Remains of the Day: By design
Whenever Apple escapes one lawsuit, the universe launches another one. Elsewhere, the epic battle for the nano-SIM comes to a head, and HP would like you to know it invented keyboards in a hard candy shell. The remainders for Wednesday, May 9, 2012 are operating within normal parameters.
Judge: Proview Can’t Sue Apple in California in iPad Trademark Battle (Wall Street Journal, subscription required)
Mark one for Apple: A judge has approved the company’s motion to dismiss a trademark-infringement suit filed against it in California by Proview. Of course, the matter is still pending settlement in China. I’m still trying to acquire a vintage Proview iPad to go on my shelf next to the Cisco iPhone.
Apple iPod iTunes Antitrust Litigation (Apple iPod iTunes Antitrust Litigation)
As long as we’re in the legal realm, there’s a class action lawsuit in the offing over the long-running complaint that Apple adjusted iPod firmware to disallow playing songs purchased places other than iTunes (i.e., Windows Media and Real Player-based audio). So, if you’ve bought an iPod in the last six years or so, you now get to decide whether you want to jump on this particular bandwagon. You might make enough to cover a song or two!
No doubt you’ve closely been following the battle over the newest SIM card standard. Apple has apparently ironed out some issues with its proposed nano-SIM concept, and a vote is even now under way. Keep an eye out for white smoke issuing from the European Telecommunications Standards Institute HQ in the, uh, French Riviera.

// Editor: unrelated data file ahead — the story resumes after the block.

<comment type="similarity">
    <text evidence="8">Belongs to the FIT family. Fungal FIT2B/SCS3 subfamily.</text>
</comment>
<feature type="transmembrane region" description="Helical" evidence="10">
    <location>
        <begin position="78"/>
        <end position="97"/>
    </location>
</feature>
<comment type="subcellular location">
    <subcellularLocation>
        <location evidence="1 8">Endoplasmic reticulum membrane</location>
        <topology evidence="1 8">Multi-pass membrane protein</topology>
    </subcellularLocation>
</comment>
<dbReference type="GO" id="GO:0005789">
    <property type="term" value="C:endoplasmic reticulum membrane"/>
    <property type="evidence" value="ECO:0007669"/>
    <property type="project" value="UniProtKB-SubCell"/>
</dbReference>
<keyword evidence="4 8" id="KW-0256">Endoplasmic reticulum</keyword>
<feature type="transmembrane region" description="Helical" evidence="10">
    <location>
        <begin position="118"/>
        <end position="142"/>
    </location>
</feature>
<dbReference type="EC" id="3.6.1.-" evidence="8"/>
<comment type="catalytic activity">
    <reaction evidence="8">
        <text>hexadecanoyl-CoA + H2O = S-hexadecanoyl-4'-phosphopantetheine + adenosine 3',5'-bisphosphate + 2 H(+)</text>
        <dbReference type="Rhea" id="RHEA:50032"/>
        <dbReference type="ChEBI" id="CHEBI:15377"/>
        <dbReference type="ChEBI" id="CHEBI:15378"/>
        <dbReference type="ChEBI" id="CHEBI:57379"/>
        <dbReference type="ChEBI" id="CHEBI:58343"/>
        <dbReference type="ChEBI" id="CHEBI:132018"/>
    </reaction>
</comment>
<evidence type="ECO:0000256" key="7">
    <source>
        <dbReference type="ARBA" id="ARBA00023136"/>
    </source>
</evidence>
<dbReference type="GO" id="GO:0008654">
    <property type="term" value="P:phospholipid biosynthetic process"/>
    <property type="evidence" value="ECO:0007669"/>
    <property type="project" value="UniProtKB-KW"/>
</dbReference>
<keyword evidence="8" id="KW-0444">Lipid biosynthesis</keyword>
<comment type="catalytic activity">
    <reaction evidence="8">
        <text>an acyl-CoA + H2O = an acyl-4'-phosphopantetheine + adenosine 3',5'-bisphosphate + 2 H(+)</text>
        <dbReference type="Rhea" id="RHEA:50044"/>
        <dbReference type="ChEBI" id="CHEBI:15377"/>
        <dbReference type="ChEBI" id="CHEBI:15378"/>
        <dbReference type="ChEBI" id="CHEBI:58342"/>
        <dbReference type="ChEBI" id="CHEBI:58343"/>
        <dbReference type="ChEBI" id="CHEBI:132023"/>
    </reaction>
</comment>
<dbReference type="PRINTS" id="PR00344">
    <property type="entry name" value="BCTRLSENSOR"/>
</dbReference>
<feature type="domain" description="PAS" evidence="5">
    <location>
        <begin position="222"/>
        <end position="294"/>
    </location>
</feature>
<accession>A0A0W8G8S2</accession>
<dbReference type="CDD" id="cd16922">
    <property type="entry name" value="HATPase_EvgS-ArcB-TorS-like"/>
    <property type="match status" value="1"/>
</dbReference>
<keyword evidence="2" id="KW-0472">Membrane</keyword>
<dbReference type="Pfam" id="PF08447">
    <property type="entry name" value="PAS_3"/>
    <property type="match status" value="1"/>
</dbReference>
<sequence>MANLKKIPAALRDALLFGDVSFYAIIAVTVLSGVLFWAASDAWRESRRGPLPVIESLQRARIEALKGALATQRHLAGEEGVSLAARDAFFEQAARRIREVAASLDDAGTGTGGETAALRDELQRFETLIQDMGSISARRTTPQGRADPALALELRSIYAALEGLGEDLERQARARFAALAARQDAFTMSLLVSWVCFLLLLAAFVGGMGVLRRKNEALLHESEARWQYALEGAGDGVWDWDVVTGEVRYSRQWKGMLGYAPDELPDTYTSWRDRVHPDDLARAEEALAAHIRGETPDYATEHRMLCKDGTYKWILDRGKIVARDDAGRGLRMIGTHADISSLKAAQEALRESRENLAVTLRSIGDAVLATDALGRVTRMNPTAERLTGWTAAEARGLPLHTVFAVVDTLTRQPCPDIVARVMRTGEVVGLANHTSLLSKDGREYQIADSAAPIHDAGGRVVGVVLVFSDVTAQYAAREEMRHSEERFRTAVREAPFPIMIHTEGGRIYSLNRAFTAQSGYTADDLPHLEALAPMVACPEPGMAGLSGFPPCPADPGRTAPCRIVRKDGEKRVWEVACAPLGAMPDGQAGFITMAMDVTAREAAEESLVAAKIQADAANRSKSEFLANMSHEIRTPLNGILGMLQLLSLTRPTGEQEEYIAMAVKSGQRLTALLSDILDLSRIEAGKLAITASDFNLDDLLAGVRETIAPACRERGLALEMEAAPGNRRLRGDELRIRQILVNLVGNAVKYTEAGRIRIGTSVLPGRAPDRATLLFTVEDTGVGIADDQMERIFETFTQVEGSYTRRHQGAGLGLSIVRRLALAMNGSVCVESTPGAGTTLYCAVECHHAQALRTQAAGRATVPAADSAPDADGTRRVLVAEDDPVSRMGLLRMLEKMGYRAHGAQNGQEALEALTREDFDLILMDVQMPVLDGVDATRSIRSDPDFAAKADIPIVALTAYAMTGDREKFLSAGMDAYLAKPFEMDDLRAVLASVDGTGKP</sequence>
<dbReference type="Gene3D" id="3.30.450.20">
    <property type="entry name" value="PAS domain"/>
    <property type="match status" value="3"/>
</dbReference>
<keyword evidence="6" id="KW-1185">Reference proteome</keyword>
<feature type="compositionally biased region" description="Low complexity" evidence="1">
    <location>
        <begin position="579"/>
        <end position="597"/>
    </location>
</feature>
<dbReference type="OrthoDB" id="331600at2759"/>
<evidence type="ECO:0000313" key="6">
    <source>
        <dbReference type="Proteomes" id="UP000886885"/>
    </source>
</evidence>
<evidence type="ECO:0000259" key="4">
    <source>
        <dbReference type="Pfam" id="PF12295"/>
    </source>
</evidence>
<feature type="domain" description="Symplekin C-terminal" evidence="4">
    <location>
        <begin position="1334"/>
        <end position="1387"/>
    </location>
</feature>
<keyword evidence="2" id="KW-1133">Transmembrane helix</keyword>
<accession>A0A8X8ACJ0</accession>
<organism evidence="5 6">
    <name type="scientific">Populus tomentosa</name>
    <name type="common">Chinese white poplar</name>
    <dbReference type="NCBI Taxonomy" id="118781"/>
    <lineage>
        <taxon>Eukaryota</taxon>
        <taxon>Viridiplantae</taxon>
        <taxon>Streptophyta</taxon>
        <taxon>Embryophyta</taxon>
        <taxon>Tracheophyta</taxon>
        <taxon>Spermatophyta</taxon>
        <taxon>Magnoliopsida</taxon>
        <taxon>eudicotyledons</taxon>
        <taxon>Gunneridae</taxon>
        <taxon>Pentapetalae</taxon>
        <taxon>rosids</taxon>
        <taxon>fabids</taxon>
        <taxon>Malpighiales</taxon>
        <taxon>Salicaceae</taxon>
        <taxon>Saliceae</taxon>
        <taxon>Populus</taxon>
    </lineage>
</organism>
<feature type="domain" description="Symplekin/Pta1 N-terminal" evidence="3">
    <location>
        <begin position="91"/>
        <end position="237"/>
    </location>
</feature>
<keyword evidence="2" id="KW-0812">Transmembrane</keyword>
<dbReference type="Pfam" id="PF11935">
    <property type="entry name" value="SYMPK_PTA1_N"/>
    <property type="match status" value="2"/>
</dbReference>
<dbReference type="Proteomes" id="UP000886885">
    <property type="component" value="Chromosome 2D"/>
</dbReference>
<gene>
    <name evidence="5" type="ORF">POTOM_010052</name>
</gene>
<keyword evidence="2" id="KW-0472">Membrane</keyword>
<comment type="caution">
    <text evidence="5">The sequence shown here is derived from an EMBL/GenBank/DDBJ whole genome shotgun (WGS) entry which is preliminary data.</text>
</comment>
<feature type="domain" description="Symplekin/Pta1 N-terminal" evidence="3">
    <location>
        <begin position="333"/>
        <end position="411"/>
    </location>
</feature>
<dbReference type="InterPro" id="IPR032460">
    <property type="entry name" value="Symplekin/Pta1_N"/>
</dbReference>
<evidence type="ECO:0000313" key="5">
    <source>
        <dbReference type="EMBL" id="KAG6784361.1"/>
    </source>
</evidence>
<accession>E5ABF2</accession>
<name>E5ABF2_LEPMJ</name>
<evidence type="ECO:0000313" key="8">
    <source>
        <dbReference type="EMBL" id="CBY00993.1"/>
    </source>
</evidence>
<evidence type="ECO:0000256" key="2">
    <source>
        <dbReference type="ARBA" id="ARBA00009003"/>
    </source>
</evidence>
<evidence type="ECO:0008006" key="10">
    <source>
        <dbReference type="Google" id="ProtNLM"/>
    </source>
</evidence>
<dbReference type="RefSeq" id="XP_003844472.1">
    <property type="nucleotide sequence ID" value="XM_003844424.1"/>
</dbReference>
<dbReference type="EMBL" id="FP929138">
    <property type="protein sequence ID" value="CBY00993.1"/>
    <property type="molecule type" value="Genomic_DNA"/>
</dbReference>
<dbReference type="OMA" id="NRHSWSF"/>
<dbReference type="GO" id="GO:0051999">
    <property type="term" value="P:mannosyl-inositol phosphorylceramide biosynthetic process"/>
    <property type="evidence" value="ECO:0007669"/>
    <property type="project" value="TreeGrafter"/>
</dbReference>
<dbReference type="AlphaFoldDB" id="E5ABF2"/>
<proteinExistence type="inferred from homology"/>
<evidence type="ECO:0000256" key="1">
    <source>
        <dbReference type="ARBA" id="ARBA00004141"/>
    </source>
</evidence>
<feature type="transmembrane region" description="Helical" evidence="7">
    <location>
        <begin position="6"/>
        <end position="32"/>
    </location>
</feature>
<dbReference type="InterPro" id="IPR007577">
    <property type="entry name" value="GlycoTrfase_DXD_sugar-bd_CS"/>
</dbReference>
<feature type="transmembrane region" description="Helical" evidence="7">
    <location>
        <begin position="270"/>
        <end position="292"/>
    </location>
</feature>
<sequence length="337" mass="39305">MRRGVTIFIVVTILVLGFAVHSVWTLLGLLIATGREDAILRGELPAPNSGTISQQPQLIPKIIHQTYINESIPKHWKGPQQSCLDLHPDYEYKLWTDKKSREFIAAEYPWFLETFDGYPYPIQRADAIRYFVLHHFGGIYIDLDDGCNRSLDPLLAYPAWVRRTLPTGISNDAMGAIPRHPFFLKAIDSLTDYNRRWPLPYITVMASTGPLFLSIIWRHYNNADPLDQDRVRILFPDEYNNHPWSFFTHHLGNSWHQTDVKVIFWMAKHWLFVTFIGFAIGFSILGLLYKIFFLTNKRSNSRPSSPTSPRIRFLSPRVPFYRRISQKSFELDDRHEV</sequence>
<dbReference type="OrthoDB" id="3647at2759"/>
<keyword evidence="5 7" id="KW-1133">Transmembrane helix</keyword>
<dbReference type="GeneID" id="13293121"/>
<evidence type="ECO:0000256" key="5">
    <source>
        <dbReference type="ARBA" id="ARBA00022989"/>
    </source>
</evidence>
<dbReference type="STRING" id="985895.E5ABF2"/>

Angry Birds maker Rovio is still thinking over an initial public offering, having reported pre-tax profits of $67.6 million this week. Or they could skip the IPO and go straight to making amusement parks in China.
“Apple may like to think that they own silver, but they don’t.” That from HP vice president of industrial design Stacy Wolff, speaking about his philosophy. In a subsequent interview with Engadget, Wolff laments that nobody gave HP credit for coming up with the black-on-silver chiclet keyboard in the mid-80s. We await a statement from the senior vice president of industrial design at Cadbury Adams.
Office for Mac 2011 14.2.2 Update - The latest update to Microsoft's office suite for Mac patches several vulnerabilities, including serious ones that could allow for remote code execution via a maliciously crafted RTF or Word file. Free.
NetShade 5 - Rayner Software has released version 5 of NetShade, its Internet anonymizer app. NetShade hides your Internet tracks by routing your Net connection through a proxy server; that means nobody can trace your original IP address. Previous versions relied on logins and passwords stored in OS X's Keychain (a system the vendor says was not reliable); this update does away with the need for logins and passwords of any kind. The interface has been overhauled. There's a free 10-day trial; after that, it's $29 for the first year, $19 a year thereafter.